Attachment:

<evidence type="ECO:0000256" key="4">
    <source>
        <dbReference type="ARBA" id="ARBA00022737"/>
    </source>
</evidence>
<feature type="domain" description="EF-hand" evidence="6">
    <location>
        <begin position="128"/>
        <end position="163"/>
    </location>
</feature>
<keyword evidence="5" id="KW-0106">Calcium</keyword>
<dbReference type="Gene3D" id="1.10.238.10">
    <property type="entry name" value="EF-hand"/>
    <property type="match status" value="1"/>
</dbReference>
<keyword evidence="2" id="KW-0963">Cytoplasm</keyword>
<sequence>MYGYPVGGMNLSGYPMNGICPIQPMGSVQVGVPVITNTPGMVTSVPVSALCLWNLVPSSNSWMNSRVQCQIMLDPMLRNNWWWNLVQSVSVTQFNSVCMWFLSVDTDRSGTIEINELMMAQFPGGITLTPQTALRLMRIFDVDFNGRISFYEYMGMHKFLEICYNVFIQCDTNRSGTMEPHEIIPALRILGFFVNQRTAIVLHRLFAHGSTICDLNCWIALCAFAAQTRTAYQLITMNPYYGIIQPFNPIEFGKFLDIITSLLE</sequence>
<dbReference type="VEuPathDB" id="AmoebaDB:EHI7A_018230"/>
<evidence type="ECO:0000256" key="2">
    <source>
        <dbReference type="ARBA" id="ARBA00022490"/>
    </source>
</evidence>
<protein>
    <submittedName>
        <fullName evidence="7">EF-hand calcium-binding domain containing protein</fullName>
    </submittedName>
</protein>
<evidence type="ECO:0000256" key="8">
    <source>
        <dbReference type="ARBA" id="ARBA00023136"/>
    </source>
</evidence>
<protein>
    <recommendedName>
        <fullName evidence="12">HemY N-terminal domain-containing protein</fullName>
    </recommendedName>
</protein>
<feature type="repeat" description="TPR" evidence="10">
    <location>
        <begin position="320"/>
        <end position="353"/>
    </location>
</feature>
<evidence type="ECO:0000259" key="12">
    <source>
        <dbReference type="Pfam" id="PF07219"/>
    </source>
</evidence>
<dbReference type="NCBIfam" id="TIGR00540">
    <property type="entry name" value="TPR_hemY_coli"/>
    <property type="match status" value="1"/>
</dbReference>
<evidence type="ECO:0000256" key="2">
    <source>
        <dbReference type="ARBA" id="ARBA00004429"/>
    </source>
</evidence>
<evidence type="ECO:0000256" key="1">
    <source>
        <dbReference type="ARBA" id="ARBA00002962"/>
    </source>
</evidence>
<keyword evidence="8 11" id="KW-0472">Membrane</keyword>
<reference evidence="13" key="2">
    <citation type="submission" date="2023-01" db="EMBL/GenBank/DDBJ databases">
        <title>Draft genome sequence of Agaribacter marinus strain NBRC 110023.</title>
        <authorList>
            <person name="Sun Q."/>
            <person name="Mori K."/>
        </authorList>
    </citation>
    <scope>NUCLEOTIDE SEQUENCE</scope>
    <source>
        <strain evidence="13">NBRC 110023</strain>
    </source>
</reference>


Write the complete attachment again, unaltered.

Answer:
<evidence type="ECO:0000256" key="4">
    <source>
        <dbReference type="ARBA" id="ARBA00022737"/>
    </source>
</evidence>
<feature type="domain" description="EF-hand" evidence="6">
    <location>
        <begin position="128"/>
        <end position="163"/>
    </location>
</feature>
<keyword evidence="5" id="KW-0106">Calcium</keyword>
<dbReference type="Gene3D" id="1.10.238.10">
    <property type="entry name" value="EF-hand"/>
    <property type="match status" value="1"/>
</dbReference>
<keyword evidence="2" id="KW-0963">Cytoplasm</keyword>
<sequence>MYGYPVGGMNLSGYPMNGICPIQPMGSVQVGVPVITNTPGMVTSVPVSALCLWNLVPSSNSWMNSRVQCQIMLDPMLRNNWWWNLVQSVSVTQFNSVCMWFLSVDTDRSGTIEINELMMAQFPGGITLTPQTALRLMRIFDVDFNGRISFYEYMGMHKFLEICYNVFIQCDTNRSGTMEPHEIIPALRILGFFVNQRTAIVLHRLFAHGSTICDLNCWIALCAFAAQTRTAYQLITMNPYYGIIQPFNPIEFGKFLDIITSLLE</sequence>
<dbReference type="VEuPathDB" id="AmoebaDB:EHI7A_018230"/>
<evidence type="ECO:0000256" key="2">
    <source>
        <dbReference type="ARBA" id="ARBA00022490"/>
    </source>
</evidence>
<protein>
    <submittedName>
        <fullName evidence="7">EF-hand calcium-binding domain containing protein</fullName>
    </submittedName>
</protein>
<evidence type="ECO:0000256" key="8">
    <source>
        <dbReference type="ARBA" id="ARBA00023136"/>
    </source>
</evidence>
<protein>
    <recommendedName>
        <fullName evidence="12">HemY N-terminal domain-containing protein</fullName>
    </recommendedName>
</protein>
<feature type="repeat" description="TPR" evidence="10">
    <location>
        <begin position="320"/>
        <end position="353"/>
    </location>
</feature>
<evidence type="ECO:0000259" key="12">
    <source>
        <dbReference type="Pfam" id="PF07219"/>
    </source>
</evidence>
<dbReference type="NCBIfam" id="TIGR00540">
    <property type="entry name" value="TPR_hemY_coli"/>
    <property type="match status" value="1"/>
</dbReference>
<evidence type="ECO:0000256" key="2">
    <source>
        <dbReference type="ARBA" id="ARBA00004429"/>
    </source>
</evidence>
<evidence type="ECO:0000256" key="1">
    <source>
        <dbReference type="ARBA" id="ARBA00002962"/>
    </source>
</evidence>
<keyword evidence="8 11" id="KW-0472">Membrane</keyword>
<reference evidence="13" key="2">
    <citation type="submission" date="2023-01" db="EMBL/GenBank/DDBJ databases">
        <title>Draft genome sequence of Agaribacter marinus strain NBRC 110023.</title>
        <authorList>
            <person name="Sun Q."/>
            <person name="Mori K."/>
        </authorList>
    </citation>
    <scope>NUCLEOTIDE SEQUENCE</scope>
    <source>
        <strain evidence="13">NBRC 110023</strain>
    </source>
</reference>